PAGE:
“Snake Eater” certainly has a more mature set of characters, and emotionally evocative storyline than its direct predecessor, which is why if it were not for Kojima’s obnoxious eccentricities, it might very well have been the rightful successor to the original “Metal Gear Solid”. But the truly infuriating thing is how its insignificant flaws can obfuscate the game’s grandiosity when it strikes that rare chord of pure bliss. Flaws that could have easily been removed, but remain as nagging reminders of Kojima’s unflinching desire to be cool and witty. Which is why Kojima needs an editing eye, something which he must surely have had many years ago, but now seems to have lost, like his protagonists, during some imaginary war with his ego. And until he learns that less is more, he will remain blind.

score: 4/5

King’s Field IV – “Out of the Light and into the Darkness”


There’s a consensual, yet unspoken rule of modern game design which states that for a game to be enjoyable and entertaining, it can’t ever become hard or frustrating, lest players feel bad and lose interest. Surely, such lapallissade could only be a synonym of some obvious universal truth regarding game design, but the superficiality of such a crude assessment could only lead to a misconceived notion. The truth of the matter is, that in the realm of true games, for you to feel that warm sense of enjoyment and self-gratification, you need to overcome challenges. Challenges require skill, skill must be attained through training and trial and error, and trial and error is bound to lead to frustration, whenever the error part comes into place. The greater the challenge, the higher the sense of gratification. But big reward means big penalty, so difficult challenges come at great costs. The equation of “fun” is obviously more complex, but this small prelude should give you enough insight to understand that, while modern design may allow you a superficially more fulfilling experience, it will always lack the sense of accomplishment that difficult games can elicit. You simply can’t remove frustration from the equation without in the process removing part of the fun. Not all designers have forgotten this old truth of game design, and “King’s Field IV”, as its predecessors, comes exactly from such designers (Rintaro Yamada and Satoru Yanagi).


Playing “King’s Field” feels precisely like playing games from your childhood. You start the game without watching lengthy cut-scenes, or playing through tutorials that help understand the game. The minute you press the start button, the game starts in the proper sense, and in “King’s Field”, that means you’re bound to die from then on. In fact, that’s precisely what happened to me in the first ten seconds of the game, as I stepped on a piece of rock that caved into a pit of hot boiling lava, killing me in the process. No checkpoint nor extra lives; the cold dark game over screen loomed only with a load-game option which I could not use for not being able to reach a save point before my first death. The process repeated with a new game. On my second try though, I could see clearly where I had died, which meant that on my third attempt I knew which path to take to avoid certain death. This is the gist of “King’s Field” – you play, you die, you play again and avoid death till you die again, and slowly but steadily, you advance in the game. As you go by, you start to play the game almost as if you were actually in the game world, desperately clinging to your life, cautiously avoiding any suspicious looking room or enemy. The game’s pace helps immensely – your character trots and attacks very slowly, forcing you to plan every step very carefully. Loneliness, darkness and anxiety will be your only companions while the game lasts. For you will fear the game-space, because at any moment, you may die and have to repeat the long, extenuating track you took since your last save. Such hardships inevitably lead to moments of sheer despair when you die, but with a good deal of patience, you can mitigate such moments to mere interludes before the conquest of the next hard earned goal. In the end it all pays out, and you’ll feel as a true hero, one capable of conquering everything… till you die again, that is.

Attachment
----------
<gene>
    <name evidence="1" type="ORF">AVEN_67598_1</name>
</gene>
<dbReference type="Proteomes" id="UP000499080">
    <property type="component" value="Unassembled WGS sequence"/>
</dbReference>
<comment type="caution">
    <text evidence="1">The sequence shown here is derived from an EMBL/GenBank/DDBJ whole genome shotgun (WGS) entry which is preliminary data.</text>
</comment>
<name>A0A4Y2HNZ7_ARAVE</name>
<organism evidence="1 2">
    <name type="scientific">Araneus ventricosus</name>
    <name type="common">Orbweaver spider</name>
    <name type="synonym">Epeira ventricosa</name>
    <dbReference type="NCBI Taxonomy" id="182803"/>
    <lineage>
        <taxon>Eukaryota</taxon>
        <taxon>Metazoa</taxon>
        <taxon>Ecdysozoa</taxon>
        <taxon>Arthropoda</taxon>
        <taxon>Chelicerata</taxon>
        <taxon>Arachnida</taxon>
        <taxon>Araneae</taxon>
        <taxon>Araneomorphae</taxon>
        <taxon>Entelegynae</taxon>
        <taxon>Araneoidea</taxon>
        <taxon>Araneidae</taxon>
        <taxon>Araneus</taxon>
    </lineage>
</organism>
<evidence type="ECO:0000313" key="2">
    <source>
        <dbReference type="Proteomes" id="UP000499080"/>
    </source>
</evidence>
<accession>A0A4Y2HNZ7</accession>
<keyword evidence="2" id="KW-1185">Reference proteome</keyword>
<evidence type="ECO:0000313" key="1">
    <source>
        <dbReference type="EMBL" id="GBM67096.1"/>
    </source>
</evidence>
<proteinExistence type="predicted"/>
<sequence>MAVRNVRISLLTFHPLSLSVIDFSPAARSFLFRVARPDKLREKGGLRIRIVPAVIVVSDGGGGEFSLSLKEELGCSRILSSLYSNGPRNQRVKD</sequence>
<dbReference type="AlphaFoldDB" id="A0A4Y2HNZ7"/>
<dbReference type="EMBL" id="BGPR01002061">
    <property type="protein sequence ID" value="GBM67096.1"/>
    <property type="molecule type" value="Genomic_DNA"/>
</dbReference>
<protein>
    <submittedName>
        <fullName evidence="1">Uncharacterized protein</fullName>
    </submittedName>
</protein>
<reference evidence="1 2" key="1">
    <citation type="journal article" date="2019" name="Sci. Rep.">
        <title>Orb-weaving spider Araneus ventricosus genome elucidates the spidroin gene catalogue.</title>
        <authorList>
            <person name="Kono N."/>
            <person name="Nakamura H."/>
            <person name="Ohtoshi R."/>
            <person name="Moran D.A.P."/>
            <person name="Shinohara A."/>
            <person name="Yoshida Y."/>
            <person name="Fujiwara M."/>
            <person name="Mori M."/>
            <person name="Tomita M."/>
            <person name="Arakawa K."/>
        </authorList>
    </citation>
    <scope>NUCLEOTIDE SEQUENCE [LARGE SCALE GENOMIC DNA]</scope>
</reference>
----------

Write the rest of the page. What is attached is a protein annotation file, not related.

The game’s atrocious difficulty serves as the perfect gameplay metaphor for the story the designers are trying to convey. Fantasy stories tell of grand knights capable of epic feats of strength, agility and mind, yet modern role-playing videogames give us challenges that even a baby can overcome. That is why “King’s Field” clicks into place and you get to actually ‘play’ the part of the conquering knight – the game needs to be hard for you to feel like a hero. That being said, it never pulls your leg in cheap ways, it’s all panned out consistently in the game-world, and the game designers were even kind enough to give you sparsely placed save points (shifting the game away from rogue territory). Despite the retro appeal and a limiting budget, the game still manages to make use of modern technology. The aesthetic thoughtfully applies lighting and physics effects to establish the oppressive and gloomy dark fantasy environment, beautifully complementing the dread you feel faced with the dangerous surroundings. In a nutshell, “King’s Field IV” is precisely what it sounds like: a classic first person view dungeon crawler with a fresh coat of paint. Like the recent “Dark Spire”, it’s retro-gaming at its best, completely conscious of its appeal, inherent strengths and flaws, but with the added expressiveness that modern platforms’ technology allows. It’s tough as hell mind you, but as rewarding as only old games can be. Now, where can I get that “Demon Souls”?